NiccolÌ_ Machiavelli and Martin Luther were two contemporaries of the early sixteenth century who recognized a theological-political crisis in their age. Though based upon vastly different foundations, they each diagnosed the crisis, explained what had contributed to it, and sought a way to resolve it. In so doing, their political theories converged. Essentially both men sought to restore temporal government to its place of honor and purpose beyond ecclesial control, and to restore an understanding of political reality so that temporal government could be well founded and efficaciously maintained. Machiavelli claimed that by going to the effectual truth of politics (rather than the imagination of it), he had departed from the writings of others. Luther boasted that not since the Apostles had spoke so highly of temporal government as he. This dissertation accounts for these boasts and their political theories, tracing them first through the common experience of a theological-political crisis, followed by their respective diagnoses and criticisms of the age, their substantive political theories, and finally the common ground between these political theories.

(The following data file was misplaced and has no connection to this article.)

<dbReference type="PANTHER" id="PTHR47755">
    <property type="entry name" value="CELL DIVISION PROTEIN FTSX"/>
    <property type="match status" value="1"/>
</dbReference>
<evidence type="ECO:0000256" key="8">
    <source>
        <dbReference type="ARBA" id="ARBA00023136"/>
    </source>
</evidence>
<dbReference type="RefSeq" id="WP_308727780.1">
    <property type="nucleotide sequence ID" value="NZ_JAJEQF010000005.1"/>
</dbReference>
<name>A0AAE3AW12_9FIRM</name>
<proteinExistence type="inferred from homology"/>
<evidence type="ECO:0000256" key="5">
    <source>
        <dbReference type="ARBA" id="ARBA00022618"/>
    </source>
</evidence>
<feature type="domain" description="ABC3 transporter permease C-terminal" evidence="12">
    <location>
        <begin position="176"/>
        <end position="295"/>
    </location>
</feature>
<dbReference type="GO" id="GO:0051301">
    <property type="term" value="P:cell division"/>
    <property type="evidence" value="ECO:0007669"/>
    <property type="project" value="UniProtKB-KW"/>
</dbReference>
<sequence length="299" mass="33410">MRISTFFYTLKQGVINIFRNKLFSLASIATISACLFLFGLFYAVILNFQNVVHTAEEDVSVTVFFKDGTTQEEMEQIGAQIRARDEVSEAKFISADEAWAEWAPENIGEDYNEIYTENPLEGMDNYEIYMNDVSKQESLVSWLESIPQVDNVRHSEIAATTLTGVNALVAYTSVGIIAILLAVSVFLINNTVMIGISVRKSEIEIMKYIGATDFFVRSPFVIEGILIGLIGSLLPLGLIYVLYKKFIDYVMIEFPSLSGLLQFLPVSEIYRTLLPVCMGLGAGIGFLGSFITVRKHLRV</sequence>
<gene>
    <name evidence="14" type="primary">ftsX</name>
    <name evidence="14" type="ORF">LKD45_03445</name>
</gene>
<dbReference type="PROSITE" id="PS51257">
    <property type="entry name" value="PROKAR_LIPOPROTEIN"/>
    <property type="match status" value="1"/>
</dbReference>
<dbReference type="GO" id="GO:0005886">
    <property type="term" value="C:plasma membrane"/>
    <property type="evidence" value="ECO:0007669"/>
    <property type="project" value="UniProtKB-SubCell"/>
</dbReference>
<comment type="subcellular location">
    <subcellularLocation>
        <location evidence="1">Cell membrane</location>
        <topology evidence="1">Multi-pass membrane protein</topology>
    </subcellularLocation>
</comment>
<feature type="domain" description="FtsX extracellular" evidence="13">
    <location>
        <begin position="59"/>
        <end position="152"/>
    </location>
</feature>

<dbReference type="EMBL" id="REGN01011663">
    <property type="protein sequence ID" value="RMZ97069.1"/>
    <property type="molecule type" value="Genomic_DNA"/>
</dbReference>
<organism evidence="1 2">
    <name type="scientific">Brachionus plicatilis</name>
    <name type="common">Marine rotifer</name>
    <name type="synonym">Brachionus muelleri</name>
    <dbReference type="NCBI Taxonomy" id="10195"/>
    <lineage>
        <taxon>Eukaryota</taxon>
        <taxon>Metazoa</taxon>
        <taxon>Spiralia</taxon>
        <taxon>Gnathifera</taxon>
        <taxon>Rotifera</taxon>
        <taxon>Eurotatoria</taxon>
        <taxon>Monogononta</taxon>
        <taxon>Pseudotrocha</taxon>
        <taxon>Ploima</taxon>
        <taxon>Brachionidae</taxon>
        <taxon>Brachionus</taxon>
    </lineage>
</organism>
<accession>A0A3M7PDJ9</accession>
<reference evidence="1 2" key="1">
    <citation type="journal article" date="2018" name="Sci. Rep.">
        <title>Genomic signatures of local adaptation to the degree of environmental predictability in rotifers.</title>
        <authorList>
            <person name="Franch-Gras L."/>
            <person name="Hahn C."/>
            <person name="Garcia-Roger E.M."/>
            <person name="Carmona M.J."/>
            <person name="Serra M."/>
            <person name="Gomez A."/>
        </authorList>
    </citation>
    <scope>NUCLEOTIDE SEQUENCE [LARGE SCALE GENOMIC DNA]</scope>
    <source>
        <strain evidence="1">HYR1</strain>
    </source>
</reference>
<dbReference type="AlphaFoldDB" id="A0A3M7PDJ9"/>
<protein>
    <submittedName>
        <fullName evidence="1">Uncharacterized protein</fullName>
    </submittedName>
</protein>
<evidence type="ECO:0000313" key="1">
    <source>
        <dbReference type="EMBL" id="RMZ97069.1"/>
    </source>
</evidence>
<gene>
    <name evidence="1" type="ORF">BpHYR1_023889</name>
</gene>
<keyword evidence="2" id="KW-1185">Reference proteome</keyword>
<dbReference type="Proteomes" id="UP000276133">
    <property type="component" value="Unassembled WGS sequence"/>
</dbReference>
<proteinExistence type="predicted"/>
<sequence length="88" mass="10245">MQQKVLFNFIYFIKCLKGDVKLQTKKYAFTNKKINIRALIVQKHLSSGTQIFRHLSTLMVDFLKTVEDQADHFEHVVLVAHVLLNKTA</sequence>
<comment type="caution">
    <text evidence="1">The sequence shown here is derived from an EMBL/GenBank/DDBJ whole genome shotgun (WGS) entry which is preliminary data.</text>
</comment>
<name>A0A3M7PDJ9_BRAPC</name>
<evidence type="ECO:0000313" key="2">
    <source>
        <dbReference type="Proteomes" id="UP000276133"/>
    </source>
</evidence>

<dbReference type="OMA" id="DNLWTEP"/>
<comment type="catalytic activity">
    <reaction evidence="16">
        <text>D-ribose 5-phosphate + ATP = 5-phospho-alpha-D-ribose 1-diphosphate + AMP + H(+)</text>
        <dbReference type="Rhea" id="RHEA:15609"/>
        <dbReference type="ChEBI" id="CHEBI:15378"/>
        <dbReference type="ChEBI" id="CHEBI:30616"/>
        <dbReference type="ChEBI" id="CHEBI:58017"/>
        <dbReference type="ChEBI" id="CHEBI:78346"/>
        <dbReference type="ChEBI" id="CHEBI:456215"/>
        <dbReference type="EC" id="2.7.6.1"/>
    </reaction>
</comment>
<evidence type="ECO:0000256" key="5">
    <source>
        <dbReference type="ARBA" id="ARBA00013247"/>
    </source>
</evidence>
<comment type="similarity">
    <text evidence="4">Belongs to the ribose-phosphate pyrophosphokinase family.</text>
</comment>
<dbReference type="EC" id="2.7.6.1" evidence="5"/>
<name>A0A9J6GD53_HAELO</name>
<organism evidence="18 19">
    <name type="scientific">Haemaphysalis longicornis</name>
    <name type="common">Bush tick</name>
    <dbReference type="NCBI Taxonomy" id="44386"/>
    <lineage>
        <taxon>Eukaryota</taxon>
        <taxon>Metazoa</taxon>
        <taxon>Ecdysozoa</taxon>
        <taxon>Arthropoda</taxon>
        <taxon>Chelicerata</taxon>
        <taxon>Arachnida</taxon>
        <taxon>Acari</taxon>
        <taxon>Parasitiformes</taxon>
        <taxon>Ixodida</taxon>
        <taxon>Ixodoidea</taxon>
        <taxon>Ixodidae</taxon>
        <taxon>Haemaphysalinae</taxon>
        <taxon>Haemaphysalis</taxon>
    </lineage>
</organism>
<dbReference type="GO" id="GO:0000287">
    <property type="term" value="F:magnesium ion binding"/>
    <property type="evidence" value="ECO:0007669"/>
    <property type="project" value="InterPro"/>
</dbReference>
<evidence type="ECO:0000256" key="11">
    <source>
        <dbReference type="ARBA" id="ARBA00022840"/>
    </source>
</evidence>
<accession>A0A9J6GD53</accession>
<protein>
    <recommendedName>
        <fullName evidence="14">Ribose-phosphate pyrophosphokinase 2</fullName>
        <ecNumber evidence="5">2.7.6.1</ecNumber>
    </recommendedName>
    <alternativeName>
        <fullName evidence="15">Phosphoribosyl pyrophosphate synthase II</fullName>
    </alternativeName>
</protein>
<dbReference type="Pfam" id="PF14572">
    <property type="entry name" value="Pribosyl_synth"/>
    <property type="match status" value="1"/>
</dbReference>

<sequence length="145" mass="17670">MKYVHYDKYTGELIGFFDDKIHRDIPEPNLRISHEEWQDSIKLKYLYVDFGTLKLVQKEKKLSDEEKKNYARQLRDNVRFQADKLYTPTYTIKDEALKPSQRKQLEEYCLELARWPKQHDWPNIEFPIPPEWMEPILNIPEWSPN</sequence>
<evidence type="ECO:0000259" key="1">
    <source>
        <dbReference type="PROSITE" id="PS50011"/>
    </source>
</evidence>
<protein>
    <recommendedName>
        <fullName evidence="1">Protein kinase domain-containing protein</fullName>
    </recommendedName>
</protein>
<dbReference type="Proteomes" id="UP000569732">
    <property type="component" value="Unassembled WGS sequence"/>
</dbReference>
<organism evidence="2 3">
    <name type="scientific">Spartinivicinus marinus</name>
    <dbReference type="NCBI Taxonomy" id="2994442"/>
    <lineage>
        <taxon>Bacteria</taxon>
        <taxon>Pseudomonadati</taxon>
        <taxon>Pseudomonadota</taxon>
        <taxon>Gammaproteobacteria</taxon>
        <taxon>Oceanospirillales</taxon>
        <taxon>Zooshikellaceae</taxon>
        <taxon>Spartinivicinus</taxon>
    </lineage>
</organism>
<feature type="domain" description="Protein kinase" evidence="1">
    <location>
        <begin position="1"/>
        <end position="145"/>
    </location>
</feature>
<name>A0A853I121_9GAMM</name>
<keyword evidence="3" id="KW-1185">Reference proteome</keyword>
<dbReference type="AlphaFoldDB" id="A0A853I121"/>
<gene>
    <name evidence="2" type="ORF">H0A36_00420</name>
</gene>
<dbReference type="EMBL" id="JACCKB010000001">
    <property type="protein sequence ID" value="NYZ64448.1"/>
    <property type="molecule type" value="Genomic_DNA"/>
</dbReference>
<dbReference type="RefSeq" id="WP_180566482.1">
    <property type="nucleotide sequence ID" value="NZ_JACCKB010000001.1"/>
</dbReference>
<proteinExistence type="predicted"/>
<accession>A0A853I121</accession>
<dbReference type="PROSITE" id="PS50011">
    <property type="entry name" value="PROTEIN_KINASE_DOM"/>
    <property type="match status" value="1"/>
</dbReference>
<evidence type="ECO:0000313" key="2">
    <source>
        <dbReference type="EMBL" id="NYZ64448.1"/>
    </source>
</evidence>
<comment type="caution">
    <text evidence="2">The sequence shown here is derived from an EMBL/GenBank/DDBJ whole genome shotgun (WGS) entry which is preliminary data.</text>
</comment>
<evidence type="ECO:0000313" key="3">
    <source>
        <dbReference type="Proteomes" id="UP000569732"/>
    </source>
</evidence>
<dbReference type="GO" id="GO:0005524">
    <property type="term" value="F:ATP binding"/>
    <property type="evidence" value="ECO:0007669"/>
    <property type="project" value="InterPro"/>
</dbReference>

Both men argued against any kind of medieval universalism in government, utopian politics, or any withdrawal from or denunciation of temporal government. Both men saw political reality as imperfect and limited, a world which was morally ambiguous. In so doing Machiavelli and Luther reformed political theory.